A Verdian Opacity

Green fragrances as I’ve had occasion to remark before are not easy to wear.  This probably explains why it is that they have a very uneven track record with the public.  Something there is that doesn’t love a Green, and that something is human skin.

Skin is pink or beige or brown or bronze or black, but it seems to sense instinctively that it is not malachite or lime and shouldn’t smell like it is.  If you’re grass camouflaged, you’re amphibian or reptilian or possibly not in the animal kingdom at all, but something wandering about on roots, which is an inherently creepy idea.  Seriously, if you don’t think so, try reading Kingsley Amis’s ghost story, The Green Man.

The best efforts at marrying green-ness to skin usually harness it to some aspect of opacity, of woodiness or floweriness that takes the edge off it.  Chanel no19 works that slight of hand with galbanum, subsequently palmed for vetiver;  Ivoire did it with an emerald bouquet but sawed that initial note in half and left a largely chypre base behind and intact.   They start green but they don’t finish the show green, because their audience might turn green in the process.

Which ones work? I can only think of two recent perfumes that strike me as wearable and willow at once.  They are Maison Martin Margiela’s Untitled and Dawn Spencer Hurwitz’s Celadon.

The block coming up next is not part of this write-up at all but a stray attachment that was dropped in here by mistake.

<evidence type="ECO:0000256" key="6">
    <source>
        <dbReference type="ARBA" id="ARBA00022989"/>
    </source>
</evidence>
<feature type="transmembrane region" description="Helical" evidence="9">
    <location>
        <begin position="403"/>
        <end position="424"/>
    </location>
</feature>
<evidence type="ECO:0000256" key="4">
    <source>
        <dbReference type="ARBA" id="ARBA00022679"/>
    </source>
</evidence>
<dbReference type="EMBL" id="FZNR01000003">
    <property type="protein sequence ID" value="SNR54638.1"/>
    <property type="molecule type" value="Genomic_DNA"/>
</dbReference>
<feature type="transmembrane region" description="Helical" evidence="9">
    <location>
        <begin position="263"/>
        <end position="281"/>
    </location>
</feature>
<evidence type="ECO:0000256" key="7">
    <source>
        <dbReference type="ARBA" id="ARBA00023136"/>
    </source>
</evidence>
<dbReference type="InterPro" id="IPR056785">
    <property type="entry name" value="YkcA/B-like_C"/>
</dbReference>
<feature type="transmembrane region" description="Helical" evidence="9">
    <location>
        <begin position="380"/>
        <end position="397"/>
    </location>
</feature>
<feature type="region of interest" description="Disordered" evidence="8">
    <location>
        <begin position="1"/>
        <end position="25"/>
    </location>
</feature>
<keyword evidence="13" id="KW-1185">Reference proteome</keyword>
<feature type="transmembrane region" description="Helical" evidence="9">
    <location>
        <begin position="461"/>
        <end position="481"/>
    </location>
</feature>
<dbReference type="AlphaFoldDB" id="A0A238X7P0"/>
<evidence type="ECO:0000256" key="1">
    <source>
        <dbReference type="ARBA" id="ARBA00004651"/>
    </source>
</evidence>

Here’s the thing. That water color effect you may have smelled in the work of say, Mark Buxton, where one layer of scent is overlaid with a thin wash of another, is not in them.  They don’t strive for transparency they strive for opacity.

The Margiela starts off green but turns direction and trades the chartreuse in for some burnt umber in the form of immortelle.  I could be wrong about this, but that distinctive dry fuzzy note seems all present and accounted for there.  It’s quite original.  I mean, there hasn’t been such a combination before that I can think of.  Because of the originality, I’d caution impulse buyers.  Try it first.  Immortelle can be a difficult note over time, so be sure that it suits your skin. ( I find looking at the notes that there is no immortelle listed, instead, cedarwood, boxwood, and incense, so my nose was snookered, and I stand corrected.)

The second fragrance is less original but I think more interesting in some ways.  Celadon.  Rarely can a perfume have been more perfectly named.  It is exactly that, and like Untitled, it is opaque.

Ms. Hurwitz describes it as a velvet green, and she’s right.  It does have a soft nap to it, and it is also remarkable for holding its lime/sage note all during its evaporation.  This perfume is palest jade from opening to close and if you think about it, is also carefully engineered.  It’s kind of like a suspension bridge, because it maintains its arc across a wide expanse of time, if not of water.  This makes it a piece of fumic virtuosity.  It is probably based on Gobin Daude’s Seve Exquis.  (The vanished Gobin Daudes are a sore spot for me because I didn’t have the presence of mind to buy them when they were available.)

Still, Ms. Hurwitz did us all a service by composing her variation. If I wore those pale greens, I’d probably wear Celadon. But, like Kermit, I realize that it is not easy being green, and so never try.

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